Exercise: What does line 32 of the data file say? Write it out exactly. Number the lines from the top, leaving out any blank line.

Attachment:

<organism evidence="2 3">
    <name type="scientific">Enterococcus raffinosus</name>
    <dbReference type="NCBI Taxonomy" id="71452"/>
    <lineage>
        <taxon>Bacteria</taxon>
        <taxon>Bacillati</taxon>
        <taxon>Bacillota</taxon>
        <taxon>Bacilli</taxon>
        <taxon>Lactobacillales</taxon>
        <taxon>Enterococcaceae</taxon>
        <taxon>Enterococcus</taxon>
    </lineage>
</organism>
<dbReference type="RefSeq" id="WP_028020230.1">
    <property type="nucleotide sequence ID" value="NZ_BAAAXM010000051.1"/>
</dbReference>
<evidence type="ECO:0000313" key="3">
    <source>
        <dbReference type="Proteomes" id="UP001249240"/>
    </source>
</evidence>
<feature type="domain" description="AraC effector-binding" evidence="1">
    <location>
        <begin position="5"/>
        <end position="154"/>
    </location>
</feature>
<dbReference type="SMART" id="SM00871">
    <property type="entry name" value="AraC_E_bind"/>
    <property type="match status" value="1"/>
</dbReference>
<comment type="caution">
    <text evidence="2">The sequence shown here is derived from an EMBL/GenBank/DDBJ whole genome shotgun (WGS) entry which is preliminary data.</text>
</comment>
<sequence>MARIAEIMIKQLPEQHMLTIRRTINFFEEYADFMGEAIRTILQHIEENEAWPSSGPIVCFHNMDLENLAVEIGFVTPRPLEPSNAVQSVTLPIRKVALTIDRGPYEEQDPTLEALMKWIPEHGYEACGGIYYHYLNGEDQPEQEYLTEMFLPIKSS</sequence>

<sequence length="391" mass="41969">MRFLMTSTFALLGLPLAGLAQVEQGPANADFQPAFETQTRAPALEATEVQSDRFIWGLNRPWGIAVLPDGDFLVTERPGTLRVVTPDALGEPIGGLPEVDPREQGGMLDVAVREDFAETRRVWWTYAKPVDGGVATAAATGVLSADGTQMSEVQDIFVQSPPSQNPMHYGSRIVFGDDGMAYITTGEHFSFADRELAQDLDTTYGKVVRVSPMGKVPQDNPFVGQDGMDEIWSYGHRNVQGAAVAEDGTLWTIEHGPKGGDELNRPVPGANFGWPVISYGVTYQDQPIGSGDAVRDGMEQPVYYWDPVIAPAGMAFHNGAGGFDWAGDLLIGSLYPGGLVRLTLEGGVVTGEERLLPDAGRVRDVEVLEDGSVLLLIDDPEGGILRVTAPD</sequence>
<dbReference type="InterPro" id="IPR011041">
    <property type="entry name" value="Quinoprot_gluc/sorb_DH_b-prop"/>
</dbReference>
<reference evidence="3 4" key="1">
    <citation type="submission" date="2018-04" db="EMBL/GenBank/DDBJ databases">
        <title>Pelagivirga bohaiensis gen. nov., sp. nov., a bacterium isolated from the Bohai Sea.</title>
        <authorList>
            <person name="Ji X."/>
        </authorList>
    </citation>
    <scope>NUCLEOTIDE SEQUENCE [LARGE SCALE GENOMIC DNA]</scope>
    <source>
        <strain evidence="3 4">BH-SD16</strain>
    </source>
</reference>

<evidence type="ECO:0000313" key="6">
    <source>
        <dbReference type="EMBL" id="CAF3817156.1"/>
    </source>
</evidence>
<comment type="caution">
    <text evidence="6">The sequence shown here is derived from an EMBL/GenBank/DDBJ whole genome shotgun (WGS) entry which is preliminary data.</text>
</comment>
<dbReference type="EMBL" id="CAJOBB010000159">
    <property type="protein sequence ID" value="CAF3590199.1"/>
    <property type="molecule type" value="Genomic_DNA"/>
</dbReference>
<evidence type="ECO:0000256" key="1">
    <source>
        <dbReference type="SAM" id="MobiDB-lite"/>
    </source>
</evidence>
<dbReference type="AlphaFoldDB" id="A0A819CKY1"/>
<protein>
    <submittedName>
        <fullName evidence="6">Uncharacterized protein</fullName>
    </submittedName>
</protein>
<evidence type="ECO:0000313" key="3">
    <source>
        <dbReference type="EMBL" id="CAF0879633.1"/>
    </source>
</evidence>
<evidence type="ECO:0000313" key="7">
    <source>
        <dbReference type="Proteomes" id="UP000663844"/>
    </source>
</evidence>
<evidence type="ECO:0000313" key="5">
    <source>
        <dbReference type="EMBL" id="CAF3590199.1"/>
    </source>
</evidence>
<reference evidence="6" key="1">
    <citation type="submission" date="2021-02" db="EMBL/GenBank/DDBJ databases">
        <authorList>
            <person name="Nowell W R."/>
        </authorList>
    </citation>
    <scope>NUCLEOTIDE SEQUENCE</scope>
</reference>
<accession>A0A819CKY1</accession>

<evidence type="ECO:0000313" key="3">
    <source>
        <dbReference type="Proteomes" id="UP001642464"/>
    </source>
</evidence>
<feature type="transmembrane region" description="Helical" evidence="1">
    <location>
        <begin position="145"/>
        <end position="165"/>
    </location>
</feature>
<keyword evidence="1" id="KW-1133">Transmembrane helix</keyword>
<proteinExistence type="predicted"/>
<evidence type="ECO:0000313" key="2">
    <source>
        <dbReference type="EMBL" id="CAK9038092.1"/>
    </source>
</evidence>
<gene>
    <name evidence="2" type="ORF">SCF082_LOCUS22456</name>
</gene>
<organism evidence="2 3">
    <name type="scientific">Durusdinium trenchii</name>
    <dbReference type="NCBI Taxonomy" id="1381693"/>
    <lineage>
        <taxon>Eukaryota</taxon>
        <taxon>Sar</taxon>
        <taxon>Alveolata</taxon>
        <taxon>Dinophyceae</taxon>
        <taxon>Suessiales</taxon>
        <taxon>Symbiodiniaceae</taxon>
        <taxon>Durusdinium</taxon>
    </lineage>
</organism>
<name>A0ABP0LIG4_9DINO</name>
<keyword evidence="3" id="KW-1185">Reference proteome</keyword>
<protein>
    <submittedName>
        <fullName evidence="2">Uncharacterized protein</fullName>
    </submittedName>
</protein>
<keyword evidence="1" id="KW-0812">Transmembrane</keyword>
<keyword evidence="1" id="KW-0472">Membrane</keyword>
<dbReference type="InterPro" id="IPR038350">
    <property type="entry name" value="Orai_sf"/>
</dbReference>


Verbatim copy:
<comment type="caution">